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Dead In The Water - Good, But Seems Half-Sized
For those who are confused, "Dead In The Water" is the first Ciaphas Cain audio drama from Big Finish. It's essentially another Ciaphas Cain story, set prior to his joining the Valhallan 597th. It details his participation in what seemed like one of the easiest and most one-sided campaigns ever fought by the Imperium. As usual, it didn't turn out that way.

The writing itself is classic Cain. Notably absent, however, are Amberley Vail's footnotes, or any other documents. The footnotes are an obvious casualty of the audio format, and the other documents are not necessary. Toby Longworth does a good job of giving every character a distinct voice (though I still suspect that someone else voiced Amberley's intro).

The real issue I have is that the story seems to end halfway in. Its length does seem to hew closer to a short story, but I think there is enough material here for a full-length novel. The villain isn't revealed until near the end, and isn't even defeated by the end. It all feels rather anticlimactic.
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Warhammer 40000 taken the way it was meant to be: humorously!
I must say, before I heard of Ciaphas Cain, the Warhammer 40000 universe was a bleak, serious and cynical one in my eyes. Indeed it is dark and scary as it is usually described as. In the background materials. Ciaphas Cain just so happens to capture the atmosphere of the tabletop itself as well as the backstory, and manages to throw in a fair deal of the black humour that makes the game so fun to play into the grim darkness of the story. Indeed, I was surprised that a book series such as this one existed in such a setting, and when I saw the added title of "hero of the Imperium" written in all caps every time it was mentioned on the wiki, it did not only set the message that it was obviously comedy, it itched my curiosity like hell. So I decided to check it out, and I did not regret it.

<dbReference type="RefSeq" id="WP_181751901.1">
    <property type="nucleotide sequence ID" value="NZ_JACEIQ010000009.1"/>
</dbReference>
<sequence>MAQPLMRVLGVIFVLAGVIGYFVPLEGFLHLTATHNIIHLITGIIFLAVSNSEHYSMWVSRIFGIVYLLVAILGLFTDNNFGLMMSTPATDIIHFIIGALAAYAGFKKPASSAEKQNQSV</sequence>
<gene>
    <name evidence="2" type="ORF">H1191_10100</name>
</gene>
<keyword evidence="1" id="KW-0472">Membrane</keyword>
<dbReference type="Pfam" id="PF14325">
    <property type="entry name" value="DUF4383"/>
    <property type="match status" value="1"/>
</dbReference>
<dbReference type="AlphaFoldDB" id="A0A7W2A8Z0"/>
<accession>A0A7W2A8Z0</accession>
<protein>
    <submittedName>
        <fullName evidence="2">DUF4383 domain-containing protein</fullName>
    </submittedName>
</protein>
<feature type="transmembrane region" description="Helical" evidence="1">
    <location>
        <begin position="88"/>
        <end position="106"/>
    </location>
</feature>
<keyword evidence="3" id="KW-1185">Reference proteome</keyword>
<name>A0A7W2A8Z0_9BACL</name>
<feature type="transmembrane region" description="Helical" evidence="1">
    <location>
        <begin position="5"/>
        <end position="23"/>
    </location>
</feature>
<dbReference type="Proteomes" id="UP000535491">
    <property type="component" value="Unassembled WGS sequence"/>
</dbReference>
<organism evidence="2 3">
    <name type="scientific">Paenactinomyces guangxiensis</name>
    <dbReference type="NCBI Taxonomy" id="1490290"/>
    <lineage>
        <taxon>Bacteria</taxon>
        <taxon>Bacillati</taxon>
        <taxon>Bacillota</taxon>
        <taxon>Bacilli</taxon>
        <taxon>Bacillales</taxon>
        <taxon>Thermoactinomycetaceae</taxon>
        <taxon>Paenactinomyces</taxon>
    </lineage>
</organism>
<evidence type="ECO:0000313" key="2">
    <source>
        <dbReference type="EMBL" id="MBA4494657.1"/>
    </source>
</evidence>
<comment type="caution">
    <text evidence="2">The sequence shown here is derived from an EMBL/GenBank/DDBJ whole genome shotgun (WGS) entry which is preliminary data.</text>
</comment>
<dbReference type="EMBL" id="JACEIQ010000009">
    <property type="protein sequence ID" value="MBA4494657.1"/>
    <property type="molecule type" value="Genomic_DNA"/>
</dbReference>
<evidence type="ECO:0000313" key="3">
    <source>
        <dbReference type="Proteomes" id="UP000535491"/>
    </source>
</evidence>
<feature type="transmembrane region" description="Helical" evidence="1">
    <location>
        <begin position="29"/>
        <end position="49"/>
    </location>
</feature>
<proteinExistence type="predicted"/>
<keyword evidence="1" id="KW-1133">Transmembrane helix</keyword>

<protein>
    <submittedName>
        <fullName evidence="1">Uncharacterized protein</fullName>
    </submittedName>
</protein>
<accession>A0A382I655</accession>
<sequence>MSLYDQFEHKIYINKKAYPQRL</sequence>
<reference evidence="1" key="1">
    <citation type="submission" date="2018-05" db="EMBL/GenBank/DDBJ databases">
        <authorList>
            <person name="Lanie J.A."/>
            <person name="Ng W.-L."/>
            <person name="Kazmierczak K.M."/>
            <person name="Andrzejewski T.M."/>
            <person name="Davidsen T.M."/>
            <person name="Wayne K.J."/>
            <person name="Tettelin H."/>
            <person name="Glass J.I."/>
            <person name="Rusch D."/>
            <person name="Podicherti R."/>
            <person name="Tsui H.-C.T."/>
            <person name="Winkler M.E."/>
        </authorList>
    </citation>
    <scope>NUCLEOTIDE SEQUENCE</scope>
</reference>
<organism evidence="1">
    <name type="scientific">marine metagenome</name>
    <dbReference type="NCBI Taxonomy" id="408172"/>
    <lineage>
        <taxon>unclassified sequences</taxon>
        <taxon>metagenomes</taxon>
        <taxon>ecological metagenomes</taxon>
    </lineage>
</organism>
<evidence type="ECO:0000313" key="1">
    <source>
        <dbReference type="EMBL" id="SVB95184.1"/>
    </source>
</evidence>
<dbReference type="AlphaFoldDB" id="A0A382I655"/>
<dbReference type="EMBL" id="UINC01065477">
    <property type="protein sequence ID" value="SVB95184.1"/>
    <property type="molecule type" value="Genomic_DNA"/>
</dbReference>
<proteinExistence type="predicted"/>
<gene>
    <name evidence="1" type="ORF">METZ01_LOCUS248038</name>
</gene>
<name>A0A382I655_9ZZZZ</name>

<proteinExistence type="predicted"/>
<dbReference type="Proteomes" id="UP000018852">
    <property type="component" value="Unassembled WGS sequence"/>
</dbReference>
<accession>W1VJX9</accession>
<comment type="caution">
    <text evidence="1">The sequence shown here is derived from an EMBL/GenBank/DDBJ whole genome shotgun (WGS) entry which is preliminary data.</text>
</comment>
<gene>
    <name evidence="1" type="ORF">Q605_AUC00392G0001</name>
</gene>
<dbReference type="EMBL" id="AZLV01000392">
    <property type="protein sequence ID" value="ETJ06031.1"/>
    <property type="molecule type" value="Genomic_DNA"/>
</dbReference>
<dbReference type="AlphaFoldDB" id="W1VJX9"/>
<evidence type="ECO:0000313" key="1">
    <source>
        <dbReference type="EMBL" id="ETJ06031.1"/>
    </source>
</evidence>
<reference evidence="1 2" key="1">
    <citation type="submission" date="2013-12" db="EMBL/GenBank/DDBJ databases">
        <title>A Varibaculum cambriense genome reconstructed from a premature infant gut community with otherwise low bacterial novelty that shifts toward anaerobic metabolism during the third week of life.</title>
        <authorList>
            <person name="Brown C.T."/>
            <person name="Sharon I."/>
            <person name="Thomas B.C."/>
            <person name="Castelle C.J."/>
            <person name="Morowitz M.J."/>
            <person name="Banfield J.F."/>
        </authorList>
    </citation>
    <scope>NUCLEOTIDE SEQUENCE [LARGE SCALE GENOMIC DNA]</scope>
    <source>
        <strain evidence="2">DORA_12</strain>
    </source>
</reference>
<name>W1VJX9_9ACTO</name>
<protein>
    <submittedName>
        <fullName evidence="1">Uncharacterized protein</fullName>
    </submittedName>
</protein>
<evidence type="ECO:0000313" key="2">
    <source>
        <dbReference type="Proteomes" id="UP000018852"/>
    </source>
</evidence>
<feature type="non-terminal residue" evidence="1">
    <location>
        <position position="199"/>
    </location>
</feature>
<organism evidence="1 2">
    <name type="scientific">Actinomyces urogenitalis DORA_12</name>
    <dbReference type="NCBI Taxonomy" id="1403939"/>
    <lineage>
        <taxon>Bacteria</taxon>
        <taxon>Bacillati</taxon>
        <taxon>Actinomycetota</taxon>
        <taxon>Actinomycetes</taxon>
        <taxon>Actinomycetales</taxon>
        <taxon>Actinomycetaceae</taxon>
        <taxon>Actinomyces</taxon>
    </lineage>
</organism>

As it is already obvious, the Ciaphas Cain series goes for a more lighthearted and comedic take on the franchise rather than the deadly serious portrayal we see in other series. While there are still undertones of the grimdark we are used to in the setting, the Ciaphas Cain series takes these out of a first person perspective from a cynical, snarky, self-preserving and cowardly individual who just so happens to have the occupation of a commissar, and with a very huge streak of bad luck that winds him up with the title of Hero of the Imperium. This practically sums up the titular character Ciaphas Cain in a nutshell, and he constantly has to put up with a good image for the sake of his reputation which he personally believes he did not deserve. Always followed by his odourous but very loyal aide, Ferik Jurgen, the whole Valhallan 597th regiment under his command, it gets hilarious to see him get constantly thrown into dangerous situations simply because of his overblown reputation.

One thing I personally like in the books is the level of detail they go into more trivial things, usually through Amberley Vail's footnotes throughout the books, such as social aspects of the imperium, and certain insight into various events plus a fair amount of references to books by other Black Library authors, like Dan Abnett's Gaunt's Ghosts series. This indeed gives the series a whole lot of depth into the Imperium's social structure, showing that certain cultural aspects are not so different from ours even in the future.

A must read for any Warhammer 40000 fan.
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The Lighter Side of 40k
Author Sandy Mitchell has created a fantastic series that, for once, doesn't focus on the Grim Dark aspects of 40k. Yes, it is present, but Cain's adventures take on an almost light-hearted tone at times. The books affectionately lampshade the universe they're set in quite a few times (One of the most disturbing races almost becomes comedic), while still remaining true to the 40k universe.